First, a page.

Charts that aren't charts

 Nov 14, 2014

In Microsoft Excel, there are a couple of ways to create a 'chart that isn't a chart.' Each produces a graphical representation of data, but using different techniques. 1. Use Conditional Formatting If you have a range of numbers and you want a quick and easy graphic bar chart-like view of that information using data bars conditional formatting;
  1. Select the numbers you want to work with. You don’t have to select the headings.
  2. Then in the 'Home' tab, click on 'Conditional Formatting – Data Bars' and choose the colour of data bar you would like. I recommend choosing a lighter colour so that you can still read the number itself.
I also prefer the solid fills as opposed to the gradiated fills, but that’s a personal choice. If you prefer to have the data bars in separate cells to the numbers, you can create a simple  formula that is equal to the cell to the like this;


  1. Copying that formula down, then applying the same conditional format to the cells in column D.
  2. Then go to 'Conditional Formatting – Manage Rules' and choose the rule – 'Edit Rule'.
  3. Tick box for 'Show Bar Only'.
The result should look like this, 'a chart that isn't a chart!'


To get rid of the conditional formats, simply select the area with the conditional format on it and then go: Conditional Formatting – Clear Rules – Clear Rules from Selected Cells… 2. Use a Sparkline If you want a ‘ticker’ line or lines displaying a visual of a set of figures, then a sparkline can do a good job of this.
  1. Select the numbers you want to work with. You don’t need to select the headings and you can choose more than one row or column of data if you want to.charts-not-charts-6
  2. On the 'Insert' tab click in the sparklines group click on the type of sparkline that you want.
  3. Excel will then bring up a menu asking for the Location Range (the area where you want to see the sparklines).
For this example I’m going to choose three cells below directly below the data.


You can see the results. I've chosen to do a column sparkline, but you can change this to another type of sparkline (Line or Win/loss) after it is created. You will notice that when you have the selection on the sparkline’s cells, than there is an extra contextual tab coloured yellow called 'Sparkline Tools – Design' on the right hand side of the ribbon. From here you can change the type of sparkline, the colour and mark high and low points on the sparkline. You can also use the Edit Data button on the left hand side to change the data area for a sparkline. Here is an example of some changes I've made to the sparkline.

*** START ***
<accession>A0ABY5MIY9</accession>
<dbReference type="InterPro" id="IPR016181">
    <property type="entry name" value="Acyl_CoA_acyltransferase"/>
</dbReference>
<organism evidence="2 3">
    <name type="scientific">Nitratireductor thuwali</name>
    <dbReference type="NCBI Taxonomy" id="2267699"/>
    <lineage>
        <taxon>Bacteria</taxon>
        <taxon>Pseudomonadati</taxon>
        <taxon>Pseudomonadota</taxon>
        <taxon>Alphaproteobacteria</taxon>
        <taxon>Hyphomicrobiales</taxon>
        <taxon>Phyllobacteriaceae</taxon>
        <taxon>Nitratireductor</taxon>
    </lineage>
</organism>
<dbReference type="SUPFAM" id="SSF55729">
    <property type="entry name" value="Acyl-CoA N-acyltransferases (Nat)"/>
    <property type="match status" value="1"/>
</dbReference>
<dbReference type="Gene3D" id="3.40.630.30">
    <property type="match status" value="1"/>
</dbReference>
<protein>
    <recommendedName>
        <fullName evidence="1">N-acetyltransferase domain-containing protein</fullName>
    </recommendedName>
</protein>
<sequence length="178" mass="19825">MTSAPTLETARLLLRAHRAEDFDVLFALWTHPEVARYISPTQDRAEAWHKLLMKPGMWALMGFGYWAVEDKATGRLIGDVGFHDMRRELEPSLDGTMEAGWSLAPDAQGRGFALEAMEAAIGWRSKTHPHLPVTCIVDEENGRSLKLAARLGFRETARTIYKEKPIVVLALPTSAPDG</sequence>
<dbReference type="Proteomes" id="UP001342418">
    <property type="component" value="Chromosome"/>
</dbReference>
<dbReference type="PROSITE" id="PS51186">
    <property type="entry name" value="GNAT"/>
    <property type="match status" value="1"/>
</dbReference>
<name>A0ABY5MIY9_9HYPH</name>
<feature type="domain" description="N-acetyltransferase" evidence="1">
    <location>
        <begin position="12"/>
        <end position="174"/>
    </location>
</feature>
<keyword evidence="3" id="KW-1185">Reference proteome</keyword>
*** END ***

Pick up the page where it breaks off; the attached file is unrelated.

Note: with sparklines the bottom of the cell is a lowest values (in my example above around 22-23) and the top of the cell is the largest value (for the example around 26-27). This is fine for this sparkline, because I’m interested in easily seeing small changes in this stock’s price. However for data where you want to see things on a proportional scale you will need to make the following adjustment. How do I make the bottom of a Sparkline zero? Here is an example of data that I want to see proportionally:


Notice that the two 8,000 values are right at the bottom of the cell, making it hard to see how each number compares to the others. In the Design contextual tab;
  1. Click on Axis and choose Custom Value for the Vertical Axis Minimum Value Option.
  2. Make sure it is set to zero and click on Ok.
Now the spark line is proportional. To remove a spark line, either right click and choose Delete, or choose the Clear button on the right hand end of the Design tab. Note: pressing the delete key on the keyboard won’t get rid of a spark line, because the spark line isn’t in the cell as data, it’s there as the background of the cell (you can actually type data in a cell that contains a sparkline, it just doesn’t look very good). So there you have it: two ways to visually present data in Excel that aren't a chart!

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About the Author:

Matthew Goodall  

Matthew is a qualified Microsoft Office Specialist, Microsoft Certified Applications Specialist and a Microsoft Certified Trainer with over 11 years of hands-on experience in a training facilitation role. He is one of New Horizons most dynamic instructors who consistently receives high feedback scores from students. Matt enjoys helping students achieve real professional and personal growth through the courses he delivers. He is best known for creating “fans” of students, who regularly request him as an instructor for any future courses they undertake at New Horizons.

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